Amber-red system of flashing lights on school buses in Ontario could help save lives
Ontario the only jurisdiction in North America without amber-red system of lights on school buses
February 11, 2020 marked the 20th anniversary of the death of five-year-old Adam Ranger from Mattawa. He was killed getting off his school bus on his way home.
Adam's brother Pierre, says one of the things that could help prevent such needless deaths would be amber flashing lights on buses to warn drivers they need to stop.
Alex Bugeya says his group has been lobbying the government for years to make the change to a different system of flashing lights on school buses. Bugeya is a safety and legislation consultant with the Ontario School Bus Association. It's a non-profit organization that represents those involved with student transportation.
Bugeya says while it's hard to pin down any statistics, drivers who don't stop for school buses continue to be a problem.
"You know we have some urban areas, for example, where we have anecdotal evidence that this is happening dozens of times per route per bus per day," said Bugeya.
Bugeya explains that people ignore the flashing lights on a school bus for a combination of reasons. One of them is inattention.
"Unfortunately, we have a society where sometimes driving doesn't get the due attention that it deserves and we have folks who are distracted both mentally and physically," he explained.
The second reason is people who are just in a rush. Bugeya says he hopes they are in the minority.
"The school bus is kind of in the way, slowing them down, and so they may just choose to take a calculated risk and pass the bus," said Bugeya. "Either way it's a significantly unsafe act with a high, high degree of risk for that student as they are going to be getting on and off that bus," he added.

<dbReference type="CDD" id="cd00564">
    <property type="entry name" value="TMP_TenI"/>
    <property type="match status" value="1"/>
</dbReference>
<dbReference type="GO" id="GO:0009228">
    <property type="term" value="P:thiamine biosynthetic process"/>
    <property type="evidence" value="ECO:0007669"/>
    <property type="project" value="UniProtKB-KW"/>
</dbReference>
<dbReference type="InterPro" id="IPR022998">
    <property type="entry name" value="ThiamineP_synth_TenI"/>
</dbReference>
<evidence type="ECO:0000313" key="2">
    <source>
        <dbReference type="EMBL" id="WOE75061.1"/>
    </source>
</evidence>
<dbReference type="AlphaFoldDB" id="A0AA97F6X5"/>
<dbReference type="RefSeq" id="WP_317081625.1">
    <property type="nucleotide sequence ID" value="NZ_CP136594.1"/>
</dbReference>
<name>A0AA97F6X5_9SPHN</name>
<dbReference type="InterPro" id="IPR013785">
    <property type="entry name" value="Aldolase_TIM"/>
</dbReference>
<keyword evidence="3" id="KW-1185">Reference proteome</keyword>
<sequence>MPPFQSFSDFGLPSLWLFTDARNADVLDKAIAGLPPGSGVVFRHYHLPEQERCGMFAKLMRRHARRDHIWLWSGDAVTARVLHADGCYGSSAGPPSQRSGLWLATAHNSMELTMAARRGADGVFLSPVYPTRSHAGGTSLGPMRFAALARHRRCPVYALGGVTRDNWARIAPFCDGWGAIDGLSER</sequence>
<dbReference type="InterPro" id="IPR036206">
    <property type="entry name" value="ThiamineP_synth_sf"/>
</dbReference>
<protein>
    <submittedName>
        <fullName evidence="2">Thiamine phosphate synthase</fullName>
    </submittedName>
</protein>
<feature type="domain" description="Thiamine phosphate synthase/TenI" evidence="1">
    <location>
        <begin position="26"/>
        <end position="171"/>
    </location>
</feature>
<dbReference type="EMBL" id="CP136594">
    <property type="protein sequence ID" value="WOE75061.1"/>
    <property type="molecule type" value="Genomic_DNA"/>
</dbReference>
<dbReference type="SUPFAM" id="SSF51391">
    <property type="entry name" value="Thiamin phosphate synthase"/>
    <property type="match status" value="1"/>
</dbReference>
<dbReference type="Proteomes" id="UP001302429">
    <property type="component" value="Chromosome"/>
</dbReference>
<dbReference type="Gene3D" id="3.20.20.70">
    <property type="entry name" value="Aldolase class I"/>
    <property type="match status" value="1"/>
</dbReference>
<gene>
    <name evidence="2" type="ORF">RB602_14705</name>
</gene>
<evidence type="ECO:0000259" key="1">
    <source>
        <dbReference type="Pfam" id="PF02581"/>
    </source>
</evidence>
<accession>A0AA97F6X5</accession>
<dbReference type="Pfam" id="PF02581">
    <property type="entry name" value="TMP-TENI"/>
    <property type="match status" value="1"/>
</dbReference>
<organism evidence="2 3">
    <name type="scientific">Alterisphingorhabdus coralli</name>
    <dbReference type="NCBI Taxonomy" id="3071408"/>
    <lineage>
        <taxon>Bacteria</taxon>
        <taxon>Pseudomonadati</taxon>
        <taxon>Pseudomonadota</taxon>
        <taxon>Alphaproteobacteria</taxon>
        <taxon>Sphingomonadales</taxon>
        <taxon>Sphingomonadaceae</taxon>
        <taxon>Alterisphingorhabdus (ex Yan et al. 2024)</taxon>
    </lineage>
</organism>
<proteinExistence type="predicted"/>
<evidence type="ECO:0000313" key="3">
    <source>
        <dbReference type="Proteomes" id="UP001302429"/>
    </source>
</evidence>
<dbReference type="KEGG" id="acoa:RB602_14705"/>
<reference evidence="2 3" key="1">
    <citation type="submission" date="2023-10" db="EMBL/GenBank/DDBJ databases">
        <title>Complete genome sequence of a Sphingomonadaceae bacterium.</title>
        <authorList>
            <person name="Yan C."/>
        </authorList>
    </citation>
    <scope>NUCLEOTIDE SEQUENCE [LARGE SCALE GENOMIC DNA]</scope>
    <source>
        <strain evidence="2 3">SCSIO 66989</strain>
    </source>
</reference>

Passing a stopped school bus with its upper red lights flashing is illegal in Ontario. "Fines in Ontario for a first offense range up to $2,000. For subsequent offenses, that goes up from there," said Bugeya. "It's also something which can result in a significant number of demerit points on your license."
Bugeya explains that there are two phases to a school bus stopping when children are getting on or off the bus.
The warning phase is when the school bus is slowing down to approach the stop.
"So, while this is taking place, the school bus is going to activate its overhead lights as it's slowing to that stopping position," said Bugeya. "The law says that during this phase, while the school bus is still in motion, it is permissible to pass the school bus."
Once the school bus actually comes to a full and complete stop with the overhead lights flashing, a motorist is no longer permitted to pass the bus.
Bugeya says there's confusion in Ontario as to when a motorist can and cannot pass a school bus because the lights activated by the bus for the warning phase and the stopping phase are the same colour — red.
"There is actually a system that's in use in every jurisdiction across North America except for Ontario, which is known as the amber-red system," said Bugeya. "The warning phase uses amber lights and then the stopping phase uses red lights, which is more intuitive for the general public as that's kind of what we're used to seeing with traffic lights," he added.
Bugeya said that the Ontario School Bus Association has been advocating for the amber-red system for many years.
"I will say we've been engaged in continual talks with the current government and they've been very receptive to this system. But at this point we're still in a wait and see mode," said Bugeya.
With files from Markus Schwabe